White House threatens to subject $50 billion worth of Chinese goods to a 25% tariff

In mid-May, China agreed to increase purchases of U.S. agriculture and energy products, and last week, the U.S. Commerce Department told lawmakers it had reached a deal to put Chinese telecommunications firm ZTE Corp. back in business.

While the announcements eased worries about the possibility of a trade war between world’s two largest economies, U.S. President Donald Trump also said last week that any deal between Washington and Beijing would need “a different structure,” fueling uncertainty over the talks.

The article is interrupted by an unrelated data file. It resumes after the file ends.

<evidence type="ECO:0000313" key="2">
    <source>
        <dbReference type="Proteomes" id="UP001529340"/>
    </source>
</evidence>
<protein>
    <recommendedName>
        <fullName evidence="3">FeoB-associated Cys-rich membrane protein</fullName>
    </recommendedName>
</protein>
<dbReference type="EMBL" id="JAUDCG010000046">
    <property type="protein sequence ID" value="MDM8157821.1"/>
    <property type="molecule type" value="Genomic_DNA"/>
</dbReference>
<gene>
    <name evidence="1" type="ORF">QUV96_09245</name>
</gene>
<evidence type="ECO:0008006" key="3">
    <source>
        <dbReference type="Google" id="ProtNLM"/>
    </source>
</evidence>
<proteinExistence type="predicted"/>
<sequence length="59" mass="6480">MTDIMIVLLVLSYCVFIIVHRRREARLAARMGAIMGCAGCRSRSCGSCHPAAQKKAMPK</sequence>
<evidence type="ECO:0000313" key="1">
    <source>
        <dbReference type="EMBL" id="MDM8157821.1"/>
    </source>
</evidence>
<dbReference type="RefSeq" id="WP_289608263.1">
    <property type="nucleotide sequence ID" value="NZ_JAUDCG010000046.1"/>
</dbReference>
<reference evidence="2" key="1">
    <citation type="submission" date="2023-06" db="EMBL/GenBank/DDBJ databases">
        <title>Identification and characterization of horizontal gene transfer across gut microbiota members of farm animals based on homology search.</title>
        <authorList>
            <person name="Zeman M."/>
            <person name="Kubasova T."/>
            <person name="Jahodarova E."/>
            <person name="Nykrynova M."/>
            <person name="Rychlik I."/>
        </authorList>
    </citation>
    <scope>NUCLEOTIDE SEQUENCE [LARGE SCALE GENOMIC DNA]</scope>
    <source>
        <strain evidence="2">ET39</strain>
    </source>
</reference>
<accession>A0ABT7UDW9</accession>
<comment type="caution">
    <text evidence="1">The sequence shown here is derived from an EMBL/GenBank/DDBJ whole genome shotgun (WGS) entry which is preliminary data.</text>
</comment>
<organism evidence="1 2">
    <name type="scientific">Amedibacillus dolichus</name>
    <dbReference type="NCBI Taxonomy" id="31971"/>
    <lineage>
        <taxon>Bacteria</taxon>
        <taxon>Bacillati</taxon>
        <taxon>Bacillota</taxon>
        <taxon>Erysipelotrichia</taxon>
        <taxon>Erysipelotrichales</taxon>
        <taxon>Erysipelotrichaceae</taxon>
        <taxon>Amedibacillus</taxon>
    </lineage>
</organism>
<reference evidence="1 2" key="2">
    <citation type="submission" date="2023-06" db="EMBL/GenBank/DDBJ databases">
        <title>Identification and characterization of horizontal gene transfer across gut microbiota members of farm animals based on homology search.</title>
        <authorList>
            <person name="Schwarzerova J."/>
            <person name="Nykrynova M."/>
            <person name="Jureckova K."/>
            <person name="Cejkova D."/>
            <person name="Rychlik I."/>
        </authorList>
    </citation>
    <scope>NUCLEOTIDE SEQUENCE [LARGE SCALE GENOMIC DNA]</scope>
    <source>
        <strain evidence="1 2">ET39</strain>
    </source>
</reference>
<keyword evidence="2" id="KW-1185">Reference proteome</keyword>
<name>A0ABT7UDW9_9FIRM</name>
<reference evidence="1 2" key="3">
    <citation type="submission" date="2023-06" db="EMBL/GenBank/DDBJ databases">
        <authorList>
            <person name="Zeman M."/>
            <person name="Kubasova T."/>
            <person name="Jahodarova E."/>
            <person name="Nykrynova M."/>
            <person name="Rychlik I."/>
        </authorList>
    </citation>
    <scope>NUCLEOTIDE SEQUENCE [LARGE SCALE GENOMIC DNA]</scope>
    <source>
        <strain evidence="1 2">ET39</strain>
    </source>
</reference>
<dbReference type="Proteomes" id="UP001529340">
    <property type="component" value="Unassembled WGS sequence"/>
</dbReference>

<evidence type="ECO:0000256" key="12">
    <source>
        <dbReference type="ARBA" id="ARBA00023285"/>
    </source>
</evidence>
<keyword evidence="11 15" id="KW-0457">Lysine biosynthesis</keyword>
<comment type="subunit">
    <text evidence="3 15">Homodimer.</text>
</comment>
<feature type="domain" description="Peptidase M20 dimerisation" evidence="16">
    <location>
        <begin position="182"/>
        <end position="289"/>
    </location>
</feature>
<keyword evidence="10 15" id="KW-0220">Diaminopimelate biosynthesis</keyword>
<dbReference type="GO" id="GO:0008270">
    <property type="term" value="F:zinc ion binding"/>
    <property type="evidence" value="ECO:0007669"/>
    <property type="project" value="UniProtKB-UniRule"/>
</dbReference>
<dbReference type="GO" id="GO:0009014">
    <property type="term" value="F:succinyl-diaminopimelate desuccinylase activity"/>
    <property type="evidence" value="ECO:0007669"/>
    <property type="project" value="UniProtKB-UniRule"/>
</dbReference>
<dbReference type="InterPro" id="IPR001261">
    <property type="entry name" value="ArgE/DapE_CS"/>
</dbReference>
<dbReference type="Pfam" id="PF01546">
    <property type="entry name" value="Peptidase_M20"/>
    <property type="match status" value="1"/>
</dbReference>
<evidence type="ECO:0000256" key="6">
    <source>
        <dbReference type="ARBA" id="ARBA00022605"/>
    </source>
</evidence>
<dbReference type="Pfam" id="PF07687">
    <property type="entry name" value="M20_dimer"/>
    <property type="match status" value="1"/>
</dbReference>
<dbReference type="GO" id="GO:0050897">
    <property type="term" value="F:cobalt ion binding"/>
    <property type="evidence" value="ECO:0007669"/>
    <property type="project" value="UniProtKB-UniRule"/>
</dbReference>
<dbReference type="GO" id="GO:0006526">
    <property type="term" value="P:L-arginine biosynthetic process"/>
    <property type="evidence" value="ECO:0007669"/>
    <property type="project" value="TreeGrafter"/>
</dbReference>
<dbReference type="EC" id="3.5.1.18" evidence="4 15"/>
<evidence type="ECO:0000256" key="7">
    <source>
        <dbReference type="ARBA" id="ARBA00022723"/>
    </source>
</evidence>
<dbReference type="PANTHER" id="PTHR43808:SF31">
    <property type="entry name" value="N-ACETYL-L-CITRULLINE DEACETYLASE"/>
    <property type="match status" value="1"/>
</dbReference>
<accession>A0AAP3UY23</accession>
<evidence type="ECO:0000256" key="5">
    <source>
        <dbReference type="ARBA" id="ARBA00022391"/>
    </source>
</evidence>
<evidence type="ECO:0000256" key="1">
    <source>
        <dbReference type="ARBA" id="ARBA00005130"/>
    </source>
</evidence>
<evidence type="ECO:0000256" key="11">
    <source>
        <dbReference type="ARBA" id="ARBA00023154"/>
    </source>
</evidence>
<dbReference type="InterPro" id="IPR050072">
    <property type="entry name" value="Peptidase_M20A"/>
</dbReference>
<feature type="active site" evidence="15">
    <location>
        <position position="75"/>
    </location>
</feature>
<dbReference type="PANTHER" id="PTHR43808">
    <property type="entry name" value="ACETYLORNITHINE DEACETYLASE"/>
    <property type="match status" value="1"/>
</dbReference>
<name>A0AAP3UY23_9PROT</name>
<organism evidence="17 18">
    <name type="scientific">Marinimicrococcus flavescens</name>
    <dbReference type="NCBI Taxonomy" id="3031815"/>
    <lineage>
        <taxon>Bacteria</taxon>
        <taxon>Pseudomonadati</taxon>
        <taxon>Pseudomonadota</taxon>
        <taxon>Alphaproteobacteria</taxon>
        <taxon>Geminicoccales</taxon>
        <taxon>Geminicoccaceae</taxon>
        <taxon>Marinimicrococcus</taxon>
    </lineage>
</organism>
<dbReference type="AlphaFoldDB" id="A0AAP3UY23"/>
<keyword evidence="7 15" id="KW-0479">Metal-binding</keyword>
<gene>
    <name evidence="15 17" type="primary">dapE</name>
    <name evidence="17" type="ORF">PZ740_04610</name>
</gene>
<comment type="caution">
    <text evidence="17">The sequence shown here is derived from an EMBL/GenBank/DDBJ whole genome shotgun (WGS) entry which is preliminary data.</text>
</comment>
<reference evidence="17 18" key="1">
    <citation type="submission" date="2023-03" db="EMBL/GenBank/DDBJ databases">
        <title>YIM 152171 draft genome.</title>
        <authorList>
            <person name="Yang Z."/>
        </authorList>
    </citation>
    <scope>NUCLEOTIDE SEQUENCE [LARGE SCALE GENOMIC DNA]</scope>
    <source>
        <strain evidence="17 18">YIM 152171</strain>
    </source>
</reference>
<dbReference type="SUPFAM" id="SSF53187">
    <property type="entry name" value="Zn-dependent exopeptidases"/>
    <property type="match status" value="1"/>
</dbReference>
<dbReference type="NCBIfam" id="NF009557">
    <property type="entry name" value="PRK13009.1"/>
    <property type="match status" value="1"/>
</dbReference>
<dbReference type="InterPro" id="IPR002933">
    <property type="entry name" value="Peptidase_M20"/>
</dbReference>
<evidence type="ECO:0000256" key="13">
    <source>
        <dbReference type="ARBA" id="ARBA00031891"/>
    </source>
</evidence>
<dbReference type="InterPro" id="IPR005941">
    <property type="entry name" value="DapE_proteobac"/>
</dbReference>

Trump has threatened to impose tariffs on up to $150 billion of Chinese goods to combat what he has labeled unfair trade practices on the part of Beijing. Meanwhile, China has warned of equal retaliation, including duties on some of its most significant U.S. imports, like aircraft, soybeans, and vehicles.

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